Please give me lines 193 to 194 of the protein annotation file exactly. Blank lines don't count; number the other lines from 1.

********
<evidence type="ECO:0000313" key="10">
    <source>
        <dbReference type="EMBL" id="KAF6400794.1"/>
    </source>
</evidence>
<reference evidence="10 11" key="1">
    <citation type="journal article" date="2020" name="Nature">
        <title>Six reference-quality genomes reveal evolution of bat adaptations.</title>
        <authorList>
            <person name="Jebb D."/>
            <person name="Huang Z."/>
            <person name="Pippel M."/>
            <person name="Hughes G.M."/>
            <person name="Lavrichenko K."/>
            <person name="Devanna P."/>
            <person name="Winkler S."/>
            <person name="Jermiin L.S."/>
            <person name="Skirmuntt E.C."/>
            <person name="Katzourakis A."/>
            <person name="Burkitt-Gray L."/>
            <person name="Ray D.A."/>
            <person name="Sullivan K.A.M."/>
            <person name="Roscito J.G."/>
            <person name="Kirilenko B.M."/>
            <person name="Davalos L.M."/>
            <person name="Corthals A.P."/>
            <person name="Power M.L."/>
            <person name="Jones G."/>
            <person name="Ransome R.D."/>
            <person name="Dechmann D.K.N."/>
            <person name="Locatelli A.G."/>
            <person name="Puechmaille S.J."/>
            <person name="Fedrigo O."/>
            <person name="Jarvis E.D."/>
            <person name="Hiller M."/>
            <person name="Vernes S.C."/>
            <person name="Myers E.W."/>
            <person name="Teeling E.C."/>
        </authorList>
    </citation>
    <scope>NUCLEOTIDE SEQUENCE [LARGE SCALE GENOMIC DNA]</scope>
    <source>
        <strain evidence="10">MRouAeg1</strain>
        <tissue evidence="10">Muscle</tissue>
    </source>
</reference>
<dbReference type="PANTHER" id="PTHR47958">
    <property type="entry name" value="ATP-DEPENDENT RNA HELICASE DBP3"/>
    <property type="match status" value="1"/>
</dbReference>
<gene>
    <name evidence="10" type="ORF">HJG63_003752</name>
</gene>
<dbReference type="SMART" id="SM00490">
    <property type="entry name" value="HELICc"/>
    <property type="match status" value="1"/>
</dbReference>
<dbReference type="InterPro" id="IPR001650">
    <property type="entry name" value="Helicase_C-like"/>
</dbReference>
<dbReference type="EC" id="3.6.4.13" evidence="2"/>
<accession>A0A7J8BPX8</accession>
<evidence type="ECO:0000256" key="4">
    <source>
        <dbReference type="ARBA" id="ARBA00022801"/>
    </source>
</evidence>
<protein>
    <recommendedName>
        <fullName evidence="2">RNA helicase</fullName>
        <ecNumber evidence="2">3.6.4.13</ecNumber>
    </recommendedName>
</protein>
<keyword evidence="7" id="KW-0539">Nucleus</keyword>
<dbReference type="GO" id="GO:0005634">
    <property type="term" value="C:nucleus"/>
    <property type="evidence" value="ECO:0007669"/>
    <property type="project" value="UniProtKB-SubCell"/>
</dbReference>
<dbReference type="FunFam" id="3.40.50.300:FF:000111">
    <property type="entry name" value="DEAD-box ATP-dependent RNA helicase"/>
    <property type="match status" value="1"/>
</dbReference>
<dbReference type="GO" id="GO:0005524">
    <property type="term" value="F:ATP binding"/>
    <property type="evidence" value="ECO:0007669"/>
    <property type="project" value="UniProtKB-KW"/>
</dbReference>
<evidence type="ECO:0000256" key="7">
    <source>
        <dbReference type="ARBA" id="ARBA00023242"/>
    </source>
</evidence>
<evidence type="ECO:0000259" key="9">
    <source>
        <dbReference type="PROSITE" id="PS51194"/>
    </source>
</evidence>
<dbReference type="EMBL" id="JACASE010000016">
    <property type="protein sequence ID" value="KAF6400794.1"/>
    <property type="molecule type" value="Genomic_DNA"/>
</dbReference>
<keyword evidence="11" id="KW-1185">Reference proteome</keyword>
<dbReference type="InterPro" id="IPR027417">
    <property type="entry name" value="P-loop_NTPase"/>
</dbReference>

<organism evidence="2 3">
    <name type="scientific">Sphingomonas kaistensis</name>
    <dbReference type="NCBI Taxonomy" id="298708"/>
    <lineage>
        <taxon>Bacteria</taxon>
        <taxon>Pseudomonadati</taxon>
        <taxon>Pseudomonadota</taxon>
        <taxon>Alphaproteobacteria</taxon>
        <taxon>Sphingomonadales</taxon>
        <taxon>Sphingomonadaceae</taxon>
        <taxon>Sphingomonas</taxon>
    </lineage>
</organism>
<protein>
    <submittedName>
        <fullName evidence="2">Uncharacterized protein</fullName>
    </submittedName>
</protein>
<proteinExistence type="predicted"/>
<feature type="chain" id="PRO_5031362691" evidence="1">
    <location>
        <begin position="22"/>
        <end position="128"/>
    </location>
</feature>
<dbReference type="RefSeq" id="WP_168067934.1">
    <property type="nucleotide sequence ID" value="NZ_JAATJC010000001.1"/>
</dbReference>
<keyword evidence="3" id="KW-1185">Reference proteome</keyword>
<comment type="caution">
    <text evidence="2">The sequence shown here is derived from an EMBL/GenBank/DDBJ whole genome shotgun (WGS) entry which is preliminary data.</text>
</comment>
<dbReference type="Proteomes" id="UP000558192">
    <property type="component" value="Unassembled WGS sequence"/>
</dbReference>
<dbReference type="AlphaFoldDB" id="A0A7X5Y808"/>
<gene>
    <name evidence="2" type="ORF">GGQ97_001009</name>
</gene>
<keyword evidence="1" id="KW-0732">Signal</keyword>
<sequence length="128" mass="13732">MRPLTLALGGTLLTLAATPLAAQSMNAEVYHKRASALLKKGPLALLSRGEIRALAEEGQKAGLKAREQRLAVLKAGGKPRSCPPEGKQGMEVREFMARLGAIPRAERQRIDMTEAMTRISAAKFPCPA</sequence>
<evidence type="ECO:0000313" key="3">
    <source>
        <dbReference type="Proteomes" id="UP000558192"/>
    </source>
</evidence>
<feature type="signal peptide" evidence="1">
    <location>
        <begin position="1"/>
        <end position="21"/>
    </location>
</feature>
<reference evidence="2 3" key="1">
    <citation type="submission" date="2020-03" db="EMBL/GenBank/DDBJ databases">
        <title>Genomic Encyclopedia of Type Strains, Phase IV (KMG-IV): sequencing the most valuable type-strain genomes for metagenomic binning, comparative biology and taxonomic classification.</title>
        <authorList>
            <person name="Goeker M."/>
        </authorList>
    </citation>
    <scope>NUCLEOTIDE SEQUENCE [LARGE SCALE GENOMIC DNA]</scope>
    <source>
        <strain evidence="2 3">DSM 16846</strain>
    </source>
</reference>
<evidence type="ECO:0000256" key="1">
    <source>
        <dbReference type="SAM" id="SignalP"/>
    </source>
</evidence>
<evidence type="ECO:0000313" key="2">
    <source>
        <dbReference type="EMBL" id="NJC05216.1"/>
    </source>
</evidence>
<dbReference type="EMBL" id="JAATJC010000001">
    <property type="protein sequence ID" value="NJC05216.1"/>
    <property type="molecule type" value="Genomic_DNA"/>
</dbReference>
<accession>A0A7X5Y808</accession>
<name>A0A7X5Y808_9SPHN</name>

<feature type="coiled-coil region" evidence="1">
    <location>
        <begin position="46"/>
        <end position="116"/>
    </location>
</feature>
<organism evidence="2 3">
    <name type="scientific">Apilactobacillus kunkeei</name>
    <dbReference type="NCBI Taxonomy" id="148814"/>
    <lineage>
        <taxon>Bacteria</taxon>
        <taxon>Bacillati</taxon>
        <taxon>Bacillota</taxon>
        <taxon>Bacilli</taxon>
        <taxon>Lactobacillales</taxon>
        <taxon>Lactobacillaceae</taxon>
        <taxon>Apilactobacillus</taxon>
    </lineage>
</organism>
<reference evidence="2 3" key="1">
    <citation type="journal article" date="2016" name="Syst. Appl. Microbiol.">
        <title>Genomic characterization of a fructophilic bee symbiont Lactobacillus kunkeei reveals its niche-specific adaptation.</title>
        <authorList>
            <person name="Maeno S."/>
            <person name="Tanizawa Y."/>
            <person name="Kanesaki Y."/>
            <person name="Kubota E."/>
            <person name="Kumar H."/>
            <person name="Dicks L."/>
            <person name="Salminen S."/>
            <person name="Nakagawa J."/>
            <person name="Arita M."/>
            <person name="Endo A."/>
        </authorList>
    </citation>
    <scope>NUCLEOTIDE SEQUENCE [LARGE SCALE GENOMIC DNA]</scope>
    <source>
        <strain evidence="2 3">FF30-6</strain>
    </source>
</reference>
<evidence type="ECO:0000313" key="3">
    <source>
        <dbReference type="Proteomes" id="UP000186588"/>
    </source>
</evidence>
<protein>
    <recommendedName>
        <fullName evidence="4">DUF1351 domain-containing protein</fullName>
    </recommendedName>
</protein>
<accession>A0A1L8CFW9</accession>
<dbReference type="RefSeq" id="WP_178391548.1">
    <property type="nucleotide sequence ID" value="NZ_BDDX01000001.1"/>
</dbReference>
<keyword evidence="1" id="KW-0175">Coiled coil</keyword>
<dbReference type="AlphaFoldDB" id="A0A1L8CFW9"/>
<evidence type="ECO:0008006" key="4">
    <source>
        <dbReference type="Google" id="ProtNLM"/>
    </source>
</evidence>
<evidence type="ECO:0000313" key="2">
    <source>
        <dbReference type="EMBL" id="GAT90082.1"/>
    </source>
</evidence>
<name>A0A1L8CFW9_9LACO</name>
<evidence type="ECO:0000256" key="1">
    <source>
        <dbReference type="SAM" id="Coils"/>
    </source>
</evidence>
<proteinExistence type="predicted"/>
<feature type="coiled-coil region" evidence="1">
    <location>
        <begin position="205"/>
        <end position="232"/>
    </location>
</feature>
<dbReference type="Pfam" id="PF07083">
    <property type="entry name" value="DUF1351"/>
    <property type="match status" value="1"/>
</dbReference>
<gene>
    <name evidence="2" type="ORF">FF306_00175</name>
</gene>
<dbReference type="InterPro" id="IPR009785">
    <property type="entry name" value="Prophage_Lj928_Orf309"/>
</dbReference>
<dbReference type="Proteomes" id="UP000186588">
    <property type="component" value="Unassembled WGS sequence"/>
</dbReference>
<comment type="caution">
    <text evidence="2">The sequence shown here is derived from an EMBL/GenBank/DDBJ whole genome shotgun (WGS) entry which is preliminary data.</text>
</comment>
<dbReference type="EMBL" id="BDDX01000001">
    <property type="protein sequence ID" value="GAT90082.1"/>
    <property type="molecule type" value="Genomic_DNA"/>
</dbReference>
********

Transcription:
<organism evidence="2 3">
    <name type="scientific">Apilactobacillus kunkeei</name>